This looks to be the street equivalent of Pro Clubs, so it’ll be interesting to see what it brings to the table.
There’s also set to be a new story-based mode known as The Debut, while Volta Kick-Off will allow you to choose the settings for a one-off offline game.
Rarely does a year go by without significant improvements to Ultimate Team, and this is no different for FIFA 21.
Again reflecting EA’s emphasis on multiplayer gaming, FUT Co-op will let you team up with friends and compete for rewards across multiple modes. Ultimate Team was previously very much a single player mode, so it’s a welcome introduction.
This is always an area of focus for EA, but there appears to be special focus on it this year. Among the improvements are a new agile dribbling system, control over runs off the ball and a ‘reimagined player collision and movement system’.
It remains to be seen just how much of an impact they’ll have when playing the game.
Eric Cantona ICON
How could we leave this one out? Cantona has been one of the most requested ICON players in recent years, and his heavy involvement in the first trailer all but confirms that he’ll be one of the new ICON cards in Ultimate Team.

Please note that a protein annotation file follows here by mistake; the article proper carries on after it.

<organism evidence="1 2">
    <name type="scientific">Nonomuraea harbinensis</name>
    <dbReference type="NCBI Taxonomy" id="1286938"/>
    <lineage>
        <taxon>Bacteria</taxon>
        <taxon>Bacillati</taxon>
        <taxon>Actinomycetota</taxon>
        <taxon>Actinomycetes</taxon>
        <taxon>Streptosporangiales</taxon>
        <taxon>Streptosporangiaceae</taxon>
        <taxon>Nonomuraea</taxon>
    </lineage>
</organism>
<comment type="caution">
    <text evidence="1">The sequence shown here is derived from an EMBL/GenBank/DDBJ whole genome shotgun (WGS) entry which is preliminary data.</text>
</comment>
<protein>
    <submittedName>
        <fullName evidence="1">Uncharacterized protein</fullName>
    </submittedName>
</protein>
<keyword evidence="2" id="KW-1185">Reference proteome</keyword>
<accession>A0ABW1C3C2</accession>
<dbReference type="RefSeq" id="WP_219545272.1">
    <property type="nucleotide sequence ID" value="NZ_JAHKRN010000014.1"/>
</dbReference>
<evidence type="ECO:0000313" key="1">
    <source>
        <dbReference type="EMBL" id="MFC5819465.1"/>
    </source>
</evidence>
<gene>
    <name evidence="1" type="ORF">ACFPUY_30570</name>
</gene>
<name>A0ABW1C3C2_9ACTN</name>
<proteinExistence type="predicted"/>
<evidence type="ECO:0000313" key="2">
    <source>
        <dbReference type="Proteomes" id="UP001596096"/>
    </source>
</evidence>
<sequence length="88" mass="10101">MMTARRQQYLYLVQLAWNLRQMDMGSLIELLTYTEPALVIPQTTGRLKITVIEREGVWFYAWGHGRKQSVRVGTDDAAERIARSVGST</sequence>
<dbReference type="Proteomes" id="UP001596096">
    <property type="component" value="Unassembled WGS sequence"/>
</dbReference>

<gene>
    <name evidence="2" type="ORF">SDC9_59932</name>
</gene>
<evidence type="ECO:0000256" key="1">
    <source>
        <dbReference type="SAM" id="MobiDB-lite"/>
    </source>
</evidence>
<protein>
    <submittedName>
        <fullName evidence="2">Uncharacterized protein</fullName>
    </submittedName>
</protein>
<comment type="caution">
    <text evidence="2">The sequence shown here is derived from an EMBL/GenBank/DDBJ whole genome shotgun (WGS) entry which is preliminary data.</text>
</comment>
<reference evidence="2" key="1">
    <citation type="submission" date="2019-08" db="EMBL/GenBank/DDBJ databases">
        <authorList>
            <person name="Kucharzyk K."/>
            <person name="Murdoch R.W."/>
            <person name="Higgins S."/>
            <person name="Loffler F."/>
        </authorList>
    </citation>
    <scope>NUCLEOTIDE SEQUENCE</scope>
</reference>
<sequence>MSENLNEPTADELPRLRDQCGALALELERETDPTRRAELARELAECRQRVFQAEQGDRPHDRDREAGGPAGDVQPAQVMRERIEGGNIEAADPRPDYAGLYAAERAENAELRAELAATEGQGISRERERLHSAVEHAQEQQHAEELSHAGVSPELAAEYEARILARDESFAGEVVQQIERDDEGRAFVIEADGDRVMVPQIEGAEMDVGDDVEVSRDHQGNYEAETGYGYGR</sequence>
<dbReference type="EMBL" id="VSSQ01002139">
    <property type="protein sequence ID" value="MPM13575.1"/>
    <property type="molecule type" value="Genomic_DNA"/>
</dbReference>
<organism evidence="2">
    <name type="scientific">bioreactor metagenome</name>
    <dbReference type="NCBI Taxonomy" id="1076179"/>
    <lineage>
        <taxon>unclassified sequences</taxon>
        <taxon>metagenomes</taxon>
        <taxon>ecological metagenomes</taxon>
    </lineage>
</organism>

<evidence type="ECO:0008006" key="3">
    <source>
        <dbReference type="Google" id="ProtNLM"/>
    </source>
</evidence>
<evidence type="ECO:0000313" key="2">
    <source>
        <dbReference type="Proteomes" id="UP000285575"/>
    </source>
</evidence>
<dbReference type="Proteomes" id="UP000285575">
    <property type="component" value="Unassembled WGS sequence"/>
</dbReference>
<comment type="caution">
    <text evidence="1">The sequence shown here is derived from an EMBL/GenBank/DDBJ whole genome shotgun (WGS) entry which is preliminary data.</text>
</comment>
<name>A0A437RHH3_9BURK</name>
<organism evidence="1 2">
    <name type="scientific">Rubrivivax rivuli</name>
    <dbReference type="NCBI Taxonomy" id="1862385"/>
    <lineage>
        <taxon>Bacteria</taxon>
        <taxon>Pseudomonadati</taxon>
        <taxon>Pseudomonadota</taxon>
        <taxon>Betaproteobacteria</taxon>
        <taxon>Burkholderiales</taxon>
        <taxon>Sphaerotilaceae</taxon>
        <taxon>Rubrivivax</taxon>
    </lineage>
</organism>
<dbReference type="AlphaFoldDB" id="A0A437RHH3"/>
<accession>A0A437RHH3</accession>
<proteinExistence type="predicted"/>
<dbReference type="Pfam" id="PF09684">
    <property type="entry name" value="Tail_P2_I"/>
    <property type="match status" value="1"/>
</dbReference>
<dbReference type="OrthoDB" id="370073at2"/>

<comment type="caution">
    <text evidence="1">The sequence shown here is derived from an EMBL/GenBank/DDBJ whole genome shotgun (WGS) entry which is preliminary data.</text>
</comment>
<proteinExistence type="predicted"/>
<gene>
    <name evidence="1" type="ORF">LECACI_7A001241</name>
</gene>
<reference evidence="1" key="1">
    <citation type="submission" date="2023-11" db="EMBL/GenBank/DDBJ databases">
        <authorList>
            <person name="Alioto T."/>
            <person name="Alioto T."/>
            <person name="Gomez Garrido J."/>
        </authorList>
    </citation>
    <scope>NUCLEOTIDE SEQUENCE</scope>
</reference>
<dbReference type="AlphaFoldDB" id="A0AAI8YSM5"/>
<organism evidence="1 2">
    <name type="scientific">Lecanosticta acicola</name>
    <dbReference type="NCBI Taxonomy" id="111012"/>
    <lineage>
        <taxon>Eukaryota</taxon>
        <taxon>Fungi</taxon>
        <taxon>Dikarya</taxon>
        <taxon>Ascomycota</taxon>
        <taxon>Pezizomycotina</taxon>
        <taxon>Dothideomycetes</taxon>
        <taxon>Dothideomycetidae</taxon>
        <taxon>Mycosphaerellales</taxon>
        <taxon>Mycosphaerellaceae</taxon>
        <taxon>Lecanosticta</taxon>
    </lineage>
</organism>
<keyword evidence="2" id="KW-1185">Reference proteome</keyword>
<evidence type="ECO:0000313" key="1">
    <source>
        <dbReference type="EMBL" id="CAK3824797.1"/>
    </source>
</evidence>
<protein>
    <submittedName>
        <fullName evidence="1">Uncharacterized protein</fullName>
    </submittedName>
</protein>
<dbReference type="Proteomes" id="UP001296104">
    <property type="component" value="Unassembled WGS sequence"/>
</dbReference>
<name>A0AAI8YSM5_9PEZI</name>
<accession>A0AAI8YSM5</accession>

Oh, and Kylian Mbappé is the FIFA 21 cover star, if that wasn’t obvious from the trailer. At 21, the World Cup winner and multiple Ligue 1 champion is one of the youngest players to grace the cover of the game.
New (and removed) celebrations
Celebrations are getting tweaked too. First up the shush, regarded by many as the most annoying of the bunch in online play, is out. So is Dele Alli’s ‘challenge’ celebration – this isn’t seen as toxic, but the similarities to the OK symbol, now used extensively by white supremacists, might have something to do with it.
A few new celebrations are coming in to replace them though, including one that’s sure to be controversial: Kylian Mbappé’s cry baby.
Improved match flow
In addition to removing the shush to speed up time between goals, EA has made a few other changes to keep matches moving quicker.
The walk back cinematic after goals will be cut from online matches, and all celebrations will be quicker too. The game will also sometimes auto-skip animations when the ball goes out of play during online matches.